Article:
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eJournal of Catholic Education in Australasia
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  This is an Open Access Journal Open Access journal
ISSN (Online) 2204-2504
Published by U of Notre Dame Australia Homepage  [2 journals]
  • Bullying prevention and mediation: the role of Values Education

    • Authors: Janine Brown et al.
      Abstract: The growing incidence of bullying in schools calls for alternative prevention and mediation approaches in which values are integrated into current practices. This study explores educators’ and parents’ beliefs about the explicit application of a values-based approach to bullying intervention and mediation in Catholic schools. Individual and focus group interview among teachers, principals and parents were held in three Catholic primary schools in the Sydney Metropolitan area. The study also served to identify current anti-bullying practices employed as well as to examine specific values perceived to be relevant by parents and educator in preventing and solving bullying conflicts. Respondents showed a preference for mediation interventions between bully and victim, drawing simultaneously on element of restorative practice, notions of accountability and imposition of consequences. Likewise, they supported a value-centred approach in dealing with the bully in order to achieve a positive behaviour. Specific professional development in dealing with bullying prevention in the practice of medication and consistency of practice were recommended. The paper also presents implication for professional development and creating an organic anti-bullying culture by incorporating values into the curriculum and examining the roles of students, parents, carers and the school.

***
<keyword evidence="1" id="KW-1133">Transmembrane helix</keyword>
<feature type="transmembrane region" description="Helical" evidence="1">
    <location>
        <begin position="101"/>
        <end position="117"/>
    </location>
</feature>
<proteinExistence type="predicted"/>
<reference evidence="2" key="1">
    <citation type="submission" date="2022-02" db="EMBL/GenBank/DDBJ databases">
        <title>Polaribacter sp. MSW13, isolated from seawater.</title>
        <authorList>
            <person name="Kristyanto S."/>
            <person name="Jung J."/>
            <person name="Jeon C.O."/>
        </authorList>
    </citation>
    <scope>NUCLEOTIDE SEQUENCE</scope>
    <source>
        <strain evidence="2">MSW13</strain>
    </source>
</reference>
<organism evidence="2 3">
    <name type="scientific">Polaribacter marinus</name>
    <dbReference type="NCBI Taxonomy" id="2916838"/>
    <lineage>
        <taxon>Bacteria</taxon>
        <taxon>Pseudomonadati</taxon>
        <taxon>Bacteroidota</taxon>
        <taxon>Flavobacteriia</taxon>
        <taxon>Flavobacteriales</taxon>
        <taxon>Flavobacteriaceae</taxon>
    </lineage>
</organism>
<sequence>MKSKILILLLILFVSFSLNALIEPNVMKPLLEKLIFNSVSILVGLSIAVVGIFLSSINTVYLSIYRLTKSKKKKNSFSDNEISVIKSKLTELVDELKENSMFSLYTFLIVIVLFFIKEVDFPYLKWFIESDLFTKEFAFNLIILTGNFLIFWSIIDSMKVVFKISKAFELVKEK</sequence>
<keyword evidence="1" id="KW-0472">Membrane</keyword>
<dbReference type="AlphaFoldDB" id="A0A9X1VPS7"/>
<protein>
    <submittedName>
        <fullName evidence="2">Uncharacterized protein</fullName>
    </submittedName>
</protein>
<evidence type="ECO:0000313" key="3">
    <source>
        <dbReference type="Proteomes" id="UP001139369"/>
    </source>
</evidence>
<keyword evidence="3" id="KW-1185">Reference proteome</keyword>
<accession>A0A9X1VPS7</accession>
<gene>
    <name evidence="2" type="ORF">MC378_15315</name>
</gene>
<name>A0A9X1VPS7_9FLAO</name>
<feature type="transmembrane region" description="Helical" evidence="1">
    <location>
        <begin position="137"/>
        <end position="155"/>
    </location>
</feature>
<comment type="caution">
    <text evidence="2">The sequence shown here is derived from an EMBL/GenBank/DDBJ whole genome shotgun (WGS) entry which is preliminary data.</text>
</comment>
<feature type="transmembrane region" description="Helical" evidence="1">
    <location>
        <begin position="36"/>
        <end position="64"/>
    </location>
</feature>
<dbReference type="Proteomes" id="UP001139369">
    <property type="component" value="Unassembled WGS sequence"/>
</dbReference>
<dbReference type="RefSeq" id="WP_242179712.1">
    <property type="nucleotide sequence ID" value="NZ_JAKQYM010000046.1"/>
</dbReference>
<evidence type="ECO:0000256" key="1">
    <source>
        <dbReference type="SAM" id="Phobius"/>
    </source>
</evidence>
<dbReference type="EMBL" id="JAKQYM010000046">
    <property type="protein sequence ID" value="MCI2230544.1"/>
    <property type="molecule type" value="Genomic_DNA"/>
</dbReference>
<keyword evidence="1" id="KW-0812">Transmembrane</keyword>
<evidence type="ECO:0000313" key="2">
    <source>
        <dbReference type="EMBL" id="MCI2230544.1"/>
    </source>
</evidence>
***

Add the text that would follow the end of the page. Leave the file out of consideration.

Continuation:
PubDate: Tue, 16 Nov 2021 22:45:26 PST
  • Ways Forward in Religious Education: Reflections of an Australian

    • Authors: David Hall FMS et al.